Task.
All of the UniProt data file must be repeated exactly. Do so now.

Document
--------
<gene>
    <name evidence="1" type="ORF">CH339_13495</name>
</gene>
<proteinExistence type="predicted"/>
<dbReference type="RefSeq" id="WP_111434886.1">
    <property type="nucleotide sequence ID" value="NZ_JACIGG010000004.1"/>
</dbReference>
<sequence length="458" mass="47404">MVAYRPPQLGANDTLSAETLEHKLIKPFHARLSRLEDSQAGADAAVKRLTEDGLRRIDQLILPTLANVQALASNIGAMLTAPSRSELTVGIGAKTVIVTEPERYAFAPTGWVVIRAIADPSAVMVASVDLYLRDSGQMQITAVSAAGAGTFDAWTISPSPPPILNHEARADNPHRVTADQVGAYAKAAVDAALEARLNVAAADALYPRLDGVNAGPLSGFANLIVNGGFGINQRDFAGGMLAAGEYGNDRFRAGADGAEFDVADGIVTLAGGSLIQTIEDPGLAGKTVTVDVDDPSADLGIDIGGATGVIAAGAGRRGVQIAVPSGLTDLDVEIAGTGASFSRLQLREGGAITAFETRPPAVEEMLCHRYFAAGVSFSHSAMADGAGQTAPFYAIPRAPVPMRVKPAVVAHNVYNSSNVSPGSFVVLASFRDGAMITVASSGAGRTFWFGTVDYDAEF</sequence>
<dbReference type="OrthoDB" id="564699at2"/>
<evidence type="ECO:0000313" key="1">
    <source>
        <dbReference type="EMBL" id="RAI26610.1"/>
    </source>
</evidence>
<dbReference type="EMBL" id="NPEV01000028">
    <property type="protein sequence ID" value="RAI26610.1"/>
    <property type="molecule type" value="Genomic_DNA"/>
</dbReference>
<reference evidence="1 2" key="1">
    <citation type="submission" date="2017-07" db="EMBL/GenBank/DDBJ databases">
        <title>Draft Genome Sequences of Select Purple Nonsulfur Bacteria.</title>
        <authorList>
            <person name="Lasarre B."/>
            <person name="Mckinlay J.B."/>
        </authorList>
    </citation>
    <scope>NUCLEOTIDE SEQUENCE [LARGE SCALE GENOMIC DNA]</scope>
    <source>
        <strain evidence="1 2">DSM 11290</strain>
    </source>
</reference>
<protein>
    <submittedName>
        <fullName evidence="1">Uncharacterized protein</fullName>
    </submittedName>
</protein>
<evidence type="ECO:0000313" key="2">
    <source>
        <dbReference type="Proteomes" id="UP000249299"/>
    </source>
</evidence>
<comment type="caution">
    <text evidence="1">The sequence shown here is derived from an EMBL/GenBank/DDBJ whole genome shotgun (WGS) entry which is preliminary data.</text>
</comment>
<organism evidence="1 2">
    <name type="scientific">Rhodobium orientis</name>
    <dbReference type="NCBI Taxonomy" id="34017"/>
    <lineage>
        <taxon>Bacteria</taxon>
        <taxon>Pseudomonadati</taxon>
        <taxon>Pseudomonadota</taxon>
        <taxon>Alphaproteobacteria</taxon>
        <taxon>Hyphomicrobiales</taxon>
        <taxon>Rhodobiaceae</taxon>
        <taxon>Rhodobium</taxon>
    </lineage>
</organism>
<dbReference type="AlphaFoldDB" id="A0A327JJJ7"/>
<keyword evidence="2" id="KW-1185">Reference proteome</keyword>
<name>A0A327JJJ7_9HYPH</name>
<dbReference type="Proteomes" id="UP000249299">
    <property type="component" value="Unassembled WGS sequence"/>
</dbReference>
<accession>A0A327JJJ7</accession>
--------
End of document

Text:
<gene>
    <name evidence="1" type="ORF">CH339_13495</name>
</gene>
<proteinExistence type="predicted"/>
<dbReference type="RefSeq" id="WP_111434886.1">
    <property type="nucleotide sequence ID" value="NZ_JACIGG010000004.1"/>
</dbReference>
<sequence length="458" mass="47404">MVAYRPPQLGANDTLSAETLEHKLIKPFHARLSRLEDSQAGADAAVKRLTEDGLRRIDQLILPTLANVQALASNIGAMLTAPSRSELTVGIGAKTVIVTEPERYAFAPTGWVVIRAIADPSAVMVASVDLYLRDSGQMQITAVSAAGAGTFDAWTISPSPPPILNHEARADNPHRVTADQVGAYAKAAVDAALEARLNVAAADALYPRLDGVNAGPLSGFANLIVNGGFGINQRDFAGGMLAAGEYGNDRFRAGADGAEFDVADGIVTLAGGSLIQTIEDPGLAGKTVTVDVDDPSADLGIDIGGATGVIAAGAGRRGVQIAVPSGLTDLDVEIAGTGASFSRLQLREGGAITAFETRPPAVEEMLCHRYFAAGVSFSHSAMADGAGQTAPFYAIPRAPVPMRVKPAVVAHNVYNSSNVSPGSFVVLASFRDGAMITVASSGAGRTFWFGTVDYDAEF</sequence>
<dbReference type="OrthoDB" id="564699at2"/>
<evidence type="ECO:0000313" key="1">
    <source>
        <dbReference type="EMBL" id="RAI26610.1"/>
    </source>
</evidence>
<dbReference type="EMBL" id="NPEV01000028">
    <property type="protein sequence ID" value="RAI26610.1"/>
    <property type="molecule type" value="Genomic_DNA"/>
</dbReference>
<reference evidence="1 2" key="1">
    <citation type="submission" date="2017-07" db="EMBL/GenBank/DDBJ databases">
        <title>Draft Genome Sequences of Select Purple Nonsulfur Bacteria.</title>
        <authorList>
            <person name="Lasarre B."/>
            <person name="Mckinlay J.B."/>
        </authorList>
    </citation>
    <scope>NUCLEOTIDE SEQUENCE [LARGE SCALE GENOMIC DNA]</scope>
    <source>
        <strain evidence="1 2">DSM 11290</strain>
    </source>
</reference>
<protein>
    <submittedName>
        <fullName evidence="1">Uncharacterized protein</fullName>
    </submittedName>
</protein>
<evidence type="ECO:0000313" key="2">
    <source>
        <dbReference type="Proteomes" id="UP000249299"/>
    </source>
</evidence>
<comment type="caution">
    <text evidence="1">The sequence shown here is derived from an EMBL/GenBank/DDBJ whole genome shotgun (WGS) entry which is preliminary data.</text>
</comment>
<organism evidence="1 2">
    <name type="scientific">Rhodobium orientis</name>
    <dbReference type="NCBI Taxonomy" id="34017"/>
    <lineage>
        <taxon>Bacteria</taxon>
        <taxon>Pseudomonadati</taxon>
        <taxon>Pseudomonadota</taxon>
        <taxon>Alphaproteobacteria</taxon>
        <taxon>Hyphomicrobiales</taxon>
        <taxon>Rhodobiaceae</taxon>
        <taxon>Rhodobium</taxon>
    </lineage>
</organism>
<dbReference type="AlphaFoldDB" id="A0A327JJJ7"/>
<keyword evidence="2" id="KW-1185">Reference proteome</keyword>
<name>A0A327JJJ7_9HYPH</name>
<dbReference type="Proteomes" id="UP000249299">
    <property type="component" value="Unassembled WGS sequence"/>
</dbReference>
<accession>A0A327JJJ7</accession>